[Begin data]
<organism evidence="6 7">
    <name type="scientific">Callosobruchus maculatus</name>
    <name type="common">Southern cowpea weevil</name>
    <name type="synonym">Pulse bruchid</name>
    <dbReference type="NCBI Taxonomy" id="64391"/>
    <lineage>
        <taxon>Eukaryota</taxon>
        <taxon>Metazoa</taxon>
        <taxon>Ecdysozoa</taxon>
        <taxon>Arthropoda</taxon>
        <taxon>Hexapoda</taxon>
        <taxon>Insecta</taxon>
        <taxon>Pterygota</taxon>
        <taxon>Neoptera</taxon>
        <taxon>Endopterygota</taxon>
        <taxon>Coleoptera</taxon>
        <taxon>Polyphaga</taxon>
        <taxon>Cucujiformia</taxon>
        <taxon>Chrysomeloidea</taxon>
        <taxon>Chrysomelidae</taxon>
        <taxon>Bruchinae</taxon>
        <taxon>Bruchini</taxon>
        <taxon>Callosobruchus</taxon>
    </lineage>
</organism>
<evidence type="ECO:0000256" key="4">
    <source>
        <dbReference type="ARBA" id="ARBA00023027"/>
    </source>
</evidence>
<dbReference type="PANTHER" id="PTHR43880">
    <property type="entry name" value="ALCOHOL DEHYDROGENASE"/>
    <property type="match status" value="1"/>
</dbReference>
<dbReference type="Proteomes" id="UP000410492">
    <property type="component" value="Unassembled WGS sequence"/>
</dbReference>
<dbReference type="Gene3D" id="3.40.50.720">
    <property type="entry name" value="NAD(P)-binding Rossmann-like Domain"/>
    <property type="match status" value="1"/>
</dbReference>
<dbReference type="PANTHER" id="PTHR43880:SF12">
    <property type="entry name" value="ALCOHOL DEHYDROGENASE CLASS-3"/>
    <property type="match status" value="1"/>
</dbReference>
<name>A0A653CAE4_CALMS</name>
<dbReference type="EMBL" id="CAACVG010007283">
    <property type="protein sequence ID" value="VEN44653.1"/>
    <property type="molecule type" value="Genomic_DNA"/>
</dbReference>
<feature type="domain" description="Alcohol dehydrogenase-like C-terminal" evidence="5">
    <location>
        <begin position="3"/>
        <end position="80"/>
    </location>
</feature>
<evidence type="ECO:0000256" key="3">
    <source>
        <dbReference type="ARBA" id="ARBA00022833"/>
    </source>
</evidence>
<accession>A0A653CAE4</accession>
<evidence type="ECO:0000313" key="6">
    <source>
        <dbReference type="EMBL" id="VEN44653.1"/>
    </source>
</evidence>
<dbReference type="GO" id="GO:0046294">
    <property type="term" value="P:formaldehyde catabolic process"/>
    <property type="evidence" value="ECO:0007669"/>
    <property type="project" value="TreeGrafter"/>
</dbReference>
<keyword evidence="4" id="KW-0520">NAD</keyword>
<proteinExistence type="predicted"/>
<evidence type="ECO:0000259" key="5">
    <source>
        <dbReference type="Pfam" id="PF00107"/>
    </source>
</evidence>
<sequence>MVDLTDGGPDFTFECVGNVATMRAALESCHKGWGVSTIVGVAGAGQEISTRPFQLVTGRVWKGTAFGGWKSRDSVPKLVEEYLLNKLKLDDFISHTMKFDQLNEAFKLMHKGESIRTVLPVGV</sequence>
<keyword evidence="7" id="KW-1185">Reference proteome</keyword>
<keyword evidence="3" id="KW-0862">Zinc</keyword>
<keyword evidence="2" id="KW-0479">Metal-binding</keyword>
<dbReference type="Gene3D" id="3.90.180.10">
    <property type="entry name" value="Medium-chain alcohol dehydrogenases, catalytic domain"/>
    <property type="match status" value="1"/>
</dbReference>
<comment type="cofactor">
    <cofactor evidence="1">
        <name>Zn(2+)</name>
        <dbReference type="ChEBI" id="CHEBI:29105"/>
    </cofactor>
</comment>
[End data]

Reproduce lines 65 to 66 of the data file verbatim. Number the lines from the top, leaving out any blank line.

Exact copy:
        <dbReference type="EMBL" id="VEN44653.1"/>
    </source>